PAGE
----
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Playing Nice With Others on the Water February 25, 2022

This is the time of year, here in the Great Cold North, where boaters are thinking more about their March Madness brackets, whether the idiots in charge of baseball will arrive at an agreement that permits the season to start on time, and when we need to start digging into that shoebox of receipts to begin the Great Tax Preparation.

Which makes it a good time of year to think about the upcoming boating season. And to refresh our knowledge of boating etiquette. In a few short months, we’ll be back out on the water, fishing, dragging the kids around, planning picnic cruises and more. So here’s a few reminders of how we can play nice with others out on the water.

  1. Respect the ramp.  It’s often busy at the boat launch, with other boaters lined up to get their boats off the trailer and into the water. It’s just good etiquette, and best practices, to make sure your boat is ready to launch: put all the gear you’ll need for your trip into the boat before launching, get the lines untied and ready, and make sure the drain plugs are tightened down. If you do all these things before you back down the ramp, you won’t have to do them while the boat is floating and all the other captains are waiting for access to the ramp. It’s just polite to consider others.
  2. Watch the Wake.  It’s great to get out on the open water and crank the engine up. Nothing like feeling the wind in your hair and the sun on your face. But always remember you’re creating a wake behind you. Large wakes in small and crowded areas can wreak havoc on other boats. When you’re still in or near port, passing other (smaller) boats, passing boats at moorings, encountering sailboats, canoes, kayaks, paddle boarders or swimmers  … ease off on the throttle and slow ‘er down.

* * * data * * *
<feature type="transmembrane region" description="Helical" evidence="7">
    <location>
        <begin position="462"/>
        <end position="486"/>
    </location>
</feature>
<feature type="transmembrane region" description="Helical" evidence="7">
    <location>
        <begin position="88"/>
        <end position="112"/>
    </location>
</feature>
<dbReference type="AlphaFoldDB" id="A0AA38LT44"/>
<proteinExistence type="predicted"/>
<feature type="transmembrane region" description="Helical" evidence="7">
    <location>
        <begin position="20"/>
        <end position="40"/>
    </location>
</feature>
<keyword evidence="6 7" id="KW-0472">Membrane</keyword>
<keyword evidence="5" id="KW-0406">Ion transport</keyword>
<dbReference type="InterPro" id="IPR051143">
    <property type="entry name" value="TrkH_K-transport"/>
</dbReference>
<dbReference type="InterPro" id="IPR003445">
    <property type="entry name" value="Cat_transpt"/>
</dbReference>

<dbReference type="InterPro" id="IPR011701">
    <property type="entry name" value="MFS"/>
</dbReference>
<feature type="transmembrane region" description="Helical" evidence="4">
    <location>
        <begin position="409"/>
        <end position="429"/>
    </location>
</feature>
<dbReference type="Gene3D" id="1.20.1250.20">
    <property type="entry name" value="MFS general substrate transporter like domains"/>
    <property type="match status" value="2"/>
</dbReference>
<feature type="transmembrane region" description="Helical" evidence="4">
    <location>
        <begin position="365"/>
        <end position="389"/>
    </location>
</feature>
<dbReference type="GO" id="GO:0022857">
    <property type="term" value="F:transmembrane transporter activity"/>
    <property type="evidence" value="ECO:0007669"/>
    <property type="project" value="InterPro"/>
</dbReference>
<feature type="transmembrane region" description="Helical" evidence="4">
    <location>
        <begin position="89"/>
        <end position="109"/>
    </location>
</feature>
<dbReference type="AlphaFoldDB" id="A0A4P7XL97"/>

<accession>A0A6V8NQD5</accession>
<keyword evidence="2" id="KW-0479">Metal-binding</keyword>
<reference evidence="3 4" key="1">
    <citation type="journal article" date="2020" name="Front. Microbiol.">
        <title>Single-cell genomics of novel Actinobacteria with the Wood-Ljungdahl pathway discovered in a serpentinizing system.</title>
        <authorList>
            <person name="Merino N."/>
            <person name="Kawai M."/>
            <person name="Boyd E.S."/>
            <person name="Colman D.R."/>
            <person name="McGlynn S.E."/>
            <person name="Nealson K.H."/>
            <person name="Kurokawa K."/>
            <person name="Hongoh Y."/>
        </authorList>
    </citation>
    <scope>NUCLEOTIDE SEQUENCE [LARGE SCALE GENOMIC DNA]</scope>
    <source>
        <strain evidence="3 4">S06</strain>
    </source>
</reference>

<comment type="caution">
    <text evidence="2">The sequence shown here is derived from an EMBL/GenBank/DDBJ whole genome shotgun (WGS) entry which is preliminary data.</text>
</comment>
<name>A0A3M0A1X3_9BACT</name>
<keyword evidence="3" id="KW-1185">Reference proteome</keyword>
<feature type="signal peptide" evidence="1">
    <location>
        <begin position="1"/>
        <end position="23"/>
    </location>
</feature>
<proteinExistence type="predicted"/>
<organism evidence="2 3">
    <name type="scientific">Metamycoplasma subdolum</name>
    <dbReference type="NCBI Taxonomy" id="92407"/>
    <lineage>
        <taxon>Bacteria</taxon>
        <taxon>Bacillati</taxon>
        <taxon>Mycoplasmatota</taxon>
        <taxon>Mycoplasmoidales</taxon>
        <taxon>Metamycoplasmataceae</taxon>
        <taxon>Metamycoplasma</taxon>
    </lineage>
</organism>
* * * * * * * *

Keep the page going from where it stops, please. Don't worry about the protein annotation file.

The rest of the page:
3. Pack In. Pack Out.  There’s an old saying: leave nothing behind but your footprints. Here’s another one: don’t litter.  Don’t throw stuff overboard. Keep the slip and dock around your boat neat and clean (and safe). If you go somewhere for a picnic, make sure you gather up all your trash when you leave. It’s only common sense, and considerate of others.
  4. Know the Rules.  Do you know the rules of right-of-way when two boats under power approach each other? Boats approaching from the starboard or right side have right-of-way. Boats approaching from the left or port must give way to you. But not every captain knows this, so always use caution when approaching another vessel.  Boats under sail always have right-of-way. And give plenty of room to row boats, kayaks, canoes and paddle boats. 
  5. Fuel and go.  Another area of the marina that can get crowded is the fuel dock. It’s best practice to fuel up, pay up and get out of the way for the next boat. Even if there isn’t one waiting, you should fuel and go as fast as possible. If you need or want to grab a coffee, visit the shops or talk to someone inside the marina office, dock your boat elsewhere first. 
  6. Sound Off.  We all like to listen to tunes out on the water–it’s part of the fun. But good boating etiquette means taking others into consideration. Sound carries long distances over the water, and not everyone in hailing distance might like your playlist. Or your level of volume. Be mindful of who’s around and keep the volume at a reasonable level. Especially at night when you might be in the mood for partying, but others may be trying to get the kids to sleep.
  7. Have fun.  None of these rules of boating etiquette are designed to keep you from having a great day of fun on the water. You can still do that and be considerate of other boaters at the same time. 

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